opinions mixed over location, need for proposed route
Smith- Nov 8, 2002 - Burlington Post
proposed mid-peninsula highway is already drawing heavy traffic
of opinions and collisions of viewpoints.
aired many concerns Wednesday at a Burlington workshop about the
proposed road from Niagara Region to the Hamilton-Halton area.
was hosted by the Ministry of Transportation, which will recommend
next month which routes will be considered in the next study phase.
include connecting the new route with Hwy. 407 near Walker's Line,
Hwy. 403 in Hamilton, Hwy. 401 east or west of Milton and Hwy. 6
in the Flamborough area.
where and whether the mid-peninsula highway should be built were
hot topics at the workshop. Politicians, plus citizen, environmental,
transportation and business organizations participated in the discussion.
Escarpment Commission member suggested challenging the assumption
this area will attract 2.5 million more residents.
spiralling into growth, growth, growth at all costs and we need
to challenge this," said Marion Plaunt. "We need to let
the Smart Growth analysis go forward and look at the challenges
and what are the givens."
a ministry planning manager said the highway project will parallel
Smart Growth studies.
heard concerns the process is moving too slowly and that it's moving
too fast," said Fred Leech. "But the process is such that
Smart Growth will be done before the road moves ahead."
urged that other transportation modes like rail and public transit
be upgraded and questioned building the new highway. The route will
be detrimental to the environment and air quality, they argued.
will damage a sensitive biosphere (the Niagara Escarpment),"
said Brendan Kelly of COPE (Citizens Opposed to Paving the Escarpment).
"I don't understand how building a huge truck corridor that
empties onto Hwy. 407 solves congestion problems."
involving transportation across Ontario is needed, he said, adding
that improving transit is important. "We have to re-think the
North American mindset emphasizing the car."
area's transportation issues involve looking at tourism and moving
border goods in Niagara and commuter travel in the GTA, said a transportation
is not just a roads plan, it's a significant multi-modal strategy,"
said Doug Allingham of Totten, Sims, Hubicki. "Originally,
we started in Hamilton and Niagara Region, but gradually as we understand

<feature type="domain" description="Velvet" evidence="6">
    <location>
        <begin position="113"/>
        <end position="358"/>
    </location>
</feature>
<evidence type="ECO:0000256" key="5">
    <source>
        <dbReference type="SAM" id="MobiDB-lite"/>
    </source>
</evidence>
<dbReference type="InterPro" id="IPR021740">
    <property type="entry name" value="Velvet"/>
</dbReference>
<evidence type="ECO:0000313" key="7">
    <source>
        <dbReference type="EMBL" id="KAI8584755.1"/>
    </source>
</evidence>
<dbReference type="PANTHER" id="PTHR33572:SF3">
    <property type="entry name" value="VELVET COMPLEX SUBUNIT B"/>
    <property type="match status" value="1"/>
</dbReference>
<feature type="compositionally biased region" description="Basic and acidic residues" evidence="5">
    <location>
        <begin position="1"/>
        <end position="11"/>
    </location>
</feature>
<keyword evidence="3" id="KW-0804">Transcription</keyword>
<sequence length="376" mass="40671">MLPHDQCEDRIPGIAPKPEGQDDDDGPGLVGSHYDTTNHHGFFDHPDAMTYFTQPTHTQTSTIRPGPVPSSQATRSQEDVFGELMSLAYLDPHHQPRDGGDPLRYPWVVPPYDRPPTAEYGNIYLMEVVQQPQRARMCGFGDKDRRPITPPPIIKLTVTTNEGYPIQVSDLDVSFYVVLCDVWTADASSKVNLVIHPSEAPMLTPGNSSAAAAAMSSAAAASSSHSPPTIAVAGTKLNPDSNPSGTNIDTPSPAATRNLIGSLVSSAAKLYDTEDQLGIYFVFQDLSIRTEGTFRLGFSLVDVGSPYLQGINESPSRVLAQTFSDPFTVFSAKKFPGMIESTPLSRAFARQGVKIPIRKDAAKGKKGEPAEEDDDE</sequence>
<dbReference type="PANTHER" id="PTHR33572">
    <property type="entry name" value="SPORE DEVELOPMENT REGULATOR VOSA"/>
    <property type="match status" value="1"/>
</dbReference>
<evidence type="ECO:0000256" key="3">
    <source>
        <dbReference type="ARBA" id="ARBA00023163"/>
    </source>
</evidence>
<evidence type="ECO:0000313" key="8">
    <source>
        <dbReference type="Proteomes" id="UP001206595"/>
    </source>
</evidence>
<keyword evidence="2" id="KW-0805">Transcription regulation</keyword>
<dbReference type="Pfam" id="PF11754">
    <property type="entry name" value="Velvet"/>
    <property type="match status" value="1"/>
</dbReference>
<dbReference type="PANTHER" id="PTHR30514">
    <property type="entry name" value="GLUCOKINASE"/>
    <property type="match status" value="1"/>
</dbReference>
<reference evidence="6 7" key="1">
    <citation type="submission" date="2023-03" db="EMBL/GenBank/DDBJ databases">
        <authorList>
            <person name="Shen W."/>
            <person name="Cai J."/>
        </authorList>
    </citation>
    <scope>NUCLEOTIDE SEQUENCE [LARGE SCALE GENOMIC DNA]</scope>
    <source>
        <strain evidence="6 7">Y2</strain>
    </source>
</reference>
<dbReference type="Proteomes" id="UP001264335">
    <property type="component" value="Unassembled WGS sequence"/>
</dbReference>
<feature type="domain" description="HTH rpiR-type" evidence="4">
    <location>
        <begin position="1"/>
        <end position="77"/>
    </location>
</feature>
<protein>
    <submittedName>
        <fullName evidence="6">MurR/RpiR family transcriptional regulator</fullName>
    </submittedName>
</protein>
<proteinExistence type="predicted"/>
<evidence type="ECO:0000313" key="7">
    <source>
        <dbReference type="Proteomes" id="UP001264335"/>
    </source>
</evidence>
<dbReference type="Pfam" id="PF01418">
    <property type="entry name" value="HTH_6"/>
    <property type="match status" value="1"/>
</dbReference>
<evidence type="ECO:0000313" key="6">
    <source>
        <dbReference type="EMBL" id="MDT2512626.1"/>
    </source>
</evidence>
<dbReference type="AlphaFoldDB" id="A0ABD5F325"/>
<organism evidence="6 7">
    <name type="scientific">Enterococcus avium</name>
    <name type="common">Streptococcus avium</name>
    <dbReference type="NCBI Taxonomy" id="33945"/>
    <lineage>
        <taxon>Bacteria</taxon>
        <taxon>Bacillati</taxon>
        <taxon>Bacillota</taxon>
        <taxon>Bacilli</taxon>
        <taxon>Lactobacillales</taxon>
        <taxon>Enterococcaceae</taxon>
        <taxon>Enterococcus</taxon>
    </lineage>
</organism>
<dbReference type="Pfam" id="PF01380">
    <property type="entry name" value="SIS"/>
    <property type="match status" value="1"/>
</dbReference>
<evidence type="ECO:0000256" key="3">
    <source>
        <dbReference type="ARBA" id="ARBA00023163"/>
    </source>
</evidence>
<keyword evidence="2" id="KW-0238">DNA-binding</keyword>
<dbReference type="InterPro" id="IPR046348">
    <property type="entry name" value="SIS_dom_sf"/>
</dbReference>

the system, we're developing a model that includes the entire Greater
highway expansions, transit opportunities, rail and ferry service
have been examined, he said. "We've looked extensively at moving
people and the issues related to goods movement."
noted local transit usage is low and major increases will be required
to meet future transportation requirements.
warned of major growth in the GTA and Niagara, plus general growth
in population, employment, trade and tourism. He said the highway
itself would not bring new growth, but Burlington councillor Carol
D'Amelio and others disagreed.
questioned whether agricultural lands could be protected if the
road goes through those areas.
set our urban/rural boundary and it has been protected until now,"
she said. "But a highway will increase pressures from development
Taylor said the ministry should pay more attention to Burlington/Halton
concerns involving the proposed highway.
were brought late into this process, but a year later there is no
recognition of our issues," noted the Ward 3 Burlington councillor.
"All the analysis deals with Hamilton and Niagara."
said Burlington/Halton issues were addressed by the ministry revisiting
other mid-peninsula connections beside Hwy. 407.
politicians are opposing the Hwy. 407 connection and want other
alternatives included in the upcoming phase -- the environmental
assessment terms of reference.
MPP said he has been making those views clear to the transportation
minister and his other provincial government colleagues.
route that goes through Burlington through the Niagara Escarpment
is not well thought out," said Cam Jackson. "We can't
lose sight of the fact that we are already at capacity at the QEW
he believes Burlington and Halton councillors acknowledge a mid
peninsula corridor is needed to move goods and services. "There's
not a single council saying we don't need a highway."
believes the new highway might be linked to Hwy. 401 with less disruption
to the escarpment.
mayor said mid peninsula highway discussions have identified some
the highway proposal will encourage urban sprawl and the traffic
impact on Burlington hasn't been considered, said Rob MacIsaac.
Growth plans being developed for the area shouldn't be abandoned
in this case, he said.
overall growth strategy for central Ontario needs to be respected
and enhanced in terms of the mid peninsula corridor," said